Religion and health connection: A study of African American, protestant christians
African Americans, Health behavior, Psychosocial factors, Religion and psychology
Journal of Health Care for the Poor and Underserved
The roles religious and health promoting behaviors may play in bolstering positive physical and emotional health were assessed using structured, face-to-face interviews conducted using a non-random community sample of 105 adult African American, Protestant Christians in a small city in a rural state in the Midwest. The interview measured health promotion, health locus of control beliefs, emotional health, physical health, religious practices, and demographics. Health promotion, church attendance, or both were related to decreased prevalence of loneliness, depression, trouble sleeping, and family problems. More than 80% of those interviewed ascribed healing power to God and prayer. There was an apparent lack of connection between respondents' attitudes about faith and healing and their actual experiences.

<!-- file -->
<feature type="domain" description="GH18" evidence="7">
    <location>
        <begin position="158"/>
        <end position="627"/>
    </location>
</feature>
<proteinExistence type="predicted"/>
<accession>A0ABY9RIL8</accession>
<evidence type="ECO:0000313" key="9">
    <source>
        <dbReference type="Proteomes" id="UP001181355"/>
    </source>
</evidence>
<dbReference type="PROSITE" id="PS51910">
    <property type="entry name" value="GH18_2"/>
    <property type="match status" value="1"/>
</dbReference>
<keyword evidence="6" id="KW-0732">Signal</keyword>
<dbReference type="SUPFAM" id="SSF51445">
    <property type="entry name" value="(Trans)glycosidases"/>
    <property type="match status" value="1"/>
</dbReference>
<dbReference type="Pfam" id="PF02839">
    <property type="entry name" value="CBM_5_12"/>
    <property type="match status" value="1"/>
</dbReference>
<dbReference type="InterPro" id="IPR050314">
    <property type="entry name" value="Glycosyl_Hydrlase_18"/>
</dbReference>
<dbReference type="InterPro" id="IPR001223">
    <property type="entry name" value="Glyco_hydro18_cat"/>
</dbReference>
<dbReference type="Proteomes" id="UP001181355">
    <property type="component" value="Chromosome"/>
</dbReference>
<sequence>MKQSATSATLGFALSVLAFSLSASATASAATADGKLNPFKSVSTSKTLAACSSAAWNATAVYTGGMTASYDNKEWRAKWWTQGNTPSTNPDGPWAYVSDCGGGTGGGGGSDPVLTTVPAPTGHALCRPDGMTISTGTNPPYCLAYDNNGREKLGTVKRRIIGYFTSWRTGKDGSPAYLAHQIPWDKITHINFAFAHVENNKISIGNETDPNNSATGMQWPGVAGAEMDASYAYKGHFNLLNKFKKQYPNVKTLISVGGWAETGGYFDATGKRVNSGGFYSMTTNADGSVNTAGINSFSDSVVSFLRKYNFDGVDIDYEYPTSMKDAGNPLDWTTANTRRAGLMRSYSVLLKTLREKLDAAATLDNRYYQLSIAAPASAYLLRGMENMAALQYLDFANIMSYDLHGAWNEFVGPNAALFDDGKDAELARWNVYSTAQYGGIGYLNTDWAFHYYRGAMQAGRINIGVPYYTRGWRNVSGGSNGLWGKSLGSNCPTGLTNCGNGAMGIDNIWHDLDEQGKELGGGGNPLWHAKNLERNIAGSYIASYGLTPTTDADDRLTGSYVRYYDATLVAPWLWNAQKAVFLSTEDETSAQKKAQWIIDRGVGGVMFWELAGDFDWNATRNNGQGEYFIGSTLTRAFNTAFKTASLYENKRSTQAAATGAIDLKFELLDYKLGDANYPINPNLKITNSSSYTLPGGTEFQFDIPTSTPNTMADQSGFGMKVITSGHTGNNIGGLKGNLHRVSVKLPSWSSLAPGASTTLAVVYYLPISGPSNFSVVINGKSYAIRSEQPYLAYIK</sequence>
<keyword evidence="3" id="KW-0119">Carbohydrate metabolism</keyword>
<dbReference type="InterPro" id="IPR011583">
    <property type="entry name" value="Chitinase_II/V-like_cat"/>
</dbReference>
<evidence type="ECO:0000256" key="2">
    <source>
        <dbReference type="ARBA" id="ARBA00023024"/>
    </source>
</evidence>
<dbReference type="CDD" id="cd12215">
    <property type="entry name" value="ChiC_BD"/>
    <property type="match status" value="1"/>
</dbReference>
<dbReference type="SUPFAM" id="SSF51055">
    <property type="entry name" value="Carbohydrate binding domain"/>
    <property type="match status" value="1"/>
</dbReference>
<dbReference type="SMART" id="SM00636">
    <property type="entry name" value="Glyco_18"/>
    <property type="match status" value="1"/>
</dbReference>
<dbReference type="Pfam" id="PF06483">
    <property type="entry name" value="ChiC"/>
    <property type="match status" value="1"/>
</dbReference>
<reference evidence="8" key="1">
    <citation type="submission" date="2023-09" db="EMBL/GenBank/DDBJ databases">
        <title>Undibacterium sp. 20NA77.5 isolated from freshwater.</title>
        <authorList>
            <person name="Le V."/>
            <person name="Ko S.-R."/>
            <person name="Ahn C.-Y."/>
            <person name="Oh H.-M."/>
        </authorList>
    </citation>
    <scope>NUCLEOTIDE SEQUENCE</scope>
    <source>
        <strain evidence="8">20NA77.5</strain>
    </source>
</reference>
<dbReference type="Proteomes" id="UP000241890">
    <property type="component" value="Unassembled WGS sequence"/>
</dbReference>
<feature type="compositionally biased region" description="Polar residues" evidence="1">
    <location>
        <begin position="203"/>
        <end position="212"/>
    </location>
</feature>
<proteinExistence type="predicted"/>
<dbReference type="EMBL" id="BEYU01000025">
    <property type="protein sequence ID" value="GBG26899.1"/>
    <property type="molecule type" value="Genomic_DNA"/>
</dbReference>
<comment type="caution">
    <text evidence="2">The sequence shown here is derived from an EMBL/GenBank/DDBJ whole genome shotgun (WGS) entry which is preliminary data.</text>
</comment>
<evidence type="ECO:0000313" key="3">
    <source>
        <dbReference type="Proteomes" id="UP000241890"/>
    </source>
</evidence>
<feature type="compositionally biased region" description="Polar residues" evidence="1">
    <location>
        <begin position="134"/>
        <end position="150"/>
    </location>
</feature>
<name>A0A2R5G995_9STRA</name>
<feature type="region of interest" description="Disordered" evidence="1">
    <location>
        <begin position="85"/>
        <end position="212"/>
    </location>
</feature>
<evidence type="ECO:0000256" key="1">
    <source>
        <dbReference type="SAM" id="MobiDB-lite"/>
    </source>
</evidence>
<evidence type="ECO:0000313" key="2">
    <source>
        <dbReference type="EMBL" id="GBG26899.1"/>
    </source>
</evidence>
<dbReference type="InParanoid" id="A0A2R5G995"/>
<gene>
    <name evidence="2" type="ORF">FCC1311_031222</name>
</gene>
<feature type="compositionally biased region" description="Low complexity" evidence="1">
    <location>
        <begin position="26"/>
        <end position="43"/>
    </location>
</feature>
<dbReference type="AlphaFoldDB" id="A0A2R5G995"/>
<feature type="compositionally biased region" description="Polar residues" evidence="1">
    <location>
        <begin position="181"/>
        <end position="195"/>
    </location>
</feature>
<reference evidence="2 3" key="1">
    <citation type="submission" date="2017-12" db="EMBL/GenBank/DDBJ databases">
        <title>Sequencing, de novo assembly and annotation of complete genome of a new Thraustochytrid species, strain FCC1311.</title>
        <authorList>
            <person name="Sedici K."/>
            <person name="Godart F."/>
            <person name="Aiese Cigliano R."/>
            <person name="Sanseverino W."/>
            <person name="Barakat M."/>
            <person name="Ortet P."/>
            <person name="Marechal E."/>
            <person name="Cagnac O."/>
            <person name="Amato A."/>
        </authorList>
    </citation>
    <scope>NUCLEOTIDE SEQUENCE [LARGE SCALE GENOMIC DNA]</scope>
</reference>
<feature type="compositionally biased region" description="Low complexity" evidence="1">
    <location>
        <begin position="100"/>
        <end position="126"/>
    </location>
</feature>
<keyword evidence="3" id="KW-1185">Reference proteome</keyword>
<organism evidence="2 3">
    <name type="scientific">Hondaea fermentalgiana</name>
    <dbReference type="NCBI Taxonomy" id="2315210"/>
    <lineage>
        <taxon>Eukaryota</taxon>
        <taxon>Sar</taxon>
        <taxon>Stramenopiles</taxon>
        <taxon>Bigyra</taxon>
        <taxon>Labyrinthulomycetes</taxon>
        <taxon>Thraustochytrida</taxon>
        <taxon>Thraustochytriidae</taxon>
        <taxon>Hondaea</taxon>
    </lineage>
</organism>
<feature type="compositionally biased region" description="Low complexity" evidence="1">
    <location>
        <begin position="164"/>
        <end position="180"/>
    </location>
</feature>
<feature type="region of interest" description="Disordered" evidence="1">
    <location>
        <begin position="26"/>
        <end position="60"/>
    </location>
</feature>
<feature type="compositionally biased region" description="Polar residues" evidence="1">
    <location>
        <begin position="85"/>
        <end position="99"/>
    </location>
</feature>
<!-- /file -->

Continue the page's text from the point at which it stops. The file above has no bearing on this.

Original Publication Date
DOI of published version
Gonnerman, Melvin E.; Lutz, Gene M.; Yehieli, Michele; and Meisinger, Bruce K., "Religion and health connection: A study of African American, protestant christians" (2008). Faculty Publications. 2465.